DARE-BV1 Qualified Infectious Disease Product (QIDP) and Fast Track Designations DARE-BV1: Looking Forward DARE-BV1 delivered better clinical cure rate values than currently marketed FDA-approved products for treatment of bacterial vaginosis.1 DARE-BVFREE Study: • 71% at Day 21-30 (primary endpoint) and 76% at Day 7-14 in the mITT population, and rates of 78% at Day 21-30 and 81% at Day 7-14 in the per protocol population. 2 • Demonstrated that DARE-BV1 is significantly effective in what we believe was a representative patient population, including a large proportion of patients who reported one or more episodes of bacterial vaginosis in the 12 months before they were randomized into the study (75% of the ITT population). • Consistent clinical cure rates even in the subset of women who reported having 3 or more prior bacterial vaginosis episodes in the last year.3 • Based on pre-NDA meeting with FDA early 2021, targeting NDA submission by end of 2Q2021. • NDA may qualify for priority review and, if granted, receive a 2021 PDUFA date, permitting potential 2022 commercial launch in the U.S. 14 1. Based on topline data from the Phase 3 DARE-BVFREE study and the prescribing information for currently marketed products. 2. For more detail regarding topline study results see our December 7, 2020 announcement available at: https://ir.darebioscience.com/news-releases/news-release-details/dare-bioscience-announces-positive-topline-results-dare-bvfree; the per protocol population (N=148) includes subjects from the mITT population who have no major protocol violations that impact the primary or secondary endpoints or who received any other bacterial vaginosis therapy for any reason. 3. Prior episodes were self reported Supports request for Priority Review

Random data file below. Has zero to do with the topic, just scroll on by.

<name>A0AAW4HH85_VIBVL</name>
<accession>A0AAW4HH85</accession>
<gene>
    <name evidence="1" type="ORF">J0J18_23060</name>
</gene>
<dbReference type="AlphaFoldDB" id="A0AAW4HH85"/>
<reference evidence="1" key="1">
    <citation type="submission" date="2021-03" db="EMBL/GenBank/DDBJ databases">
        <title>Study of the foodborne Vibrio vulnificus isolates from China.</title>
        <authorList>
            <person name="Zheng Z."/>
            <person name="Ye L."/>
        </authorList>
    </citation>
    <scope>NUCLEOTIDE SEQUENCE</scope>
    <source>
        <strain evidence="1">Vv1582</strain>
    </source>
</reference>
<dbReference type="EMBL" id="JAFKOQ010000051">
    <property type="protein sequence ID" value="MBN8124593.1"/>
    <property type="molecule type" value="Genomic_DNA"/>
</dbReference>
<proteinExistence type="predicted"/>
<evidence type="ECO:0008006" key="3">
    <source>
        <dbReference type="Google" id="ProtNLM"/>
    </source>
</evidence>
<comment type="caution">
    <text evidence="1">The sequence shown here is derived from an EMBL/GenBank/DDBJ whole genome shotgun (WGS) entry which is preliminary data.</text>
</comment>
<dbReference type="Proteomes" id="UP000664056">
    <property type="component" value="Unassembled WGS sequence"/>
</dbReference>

Sildenafil Cream, 3.6% Potential First-In-Category treatment for Female Sexual Arousal Disorder (FSAD), which has no FDA-approved therapies Novel cream formulation of sildenafil to treat FSAD, utilizing active ingredient in Viagra® 15
FSAD – The Clinical Issue Female Sexual Arousal Disorder (FSAD) is characterized primarily by inability to attain or maintain sufficient genital arousal during sexual activity and, of female sexual function disorders, is most analogous to erectile dysfunction (ED) in men.* The condition should be distinguished from a general loss of interest in sexual activity and from other sexual dysfunctions, such as orgasmic disorder (anorgasmia) and hypoactive sexual desire disorder (HSDD), which is characterized as lack or absence of sexual fantasies and desire for sexual activity for some period of time.1,2 16 *Diagnostic and Statistical Manual 4th Edition Text Revision (DSM IV TR), defines female sexual arousal disorder as a persistent or recurrent inability to attain or to maintain until completion of the sexual activity, an adequate lubrication-swelling response of sexual excitement. The diagnostic criteria also state that the inability causes marked distress or interpersonal difficulty, is not better accounted for by another Axis I disorder (except another sexual dysfunction) and is not due exclusively to the direct physiological effects of a substance (e.g., a drug of abuse, a medication) or a general medical condition. 1. https://drgeo.com/womens-sexual-health-overview/; 2. https://health.usnews.com/conditions/sexual-disorder-dysfunction FSAD HSDD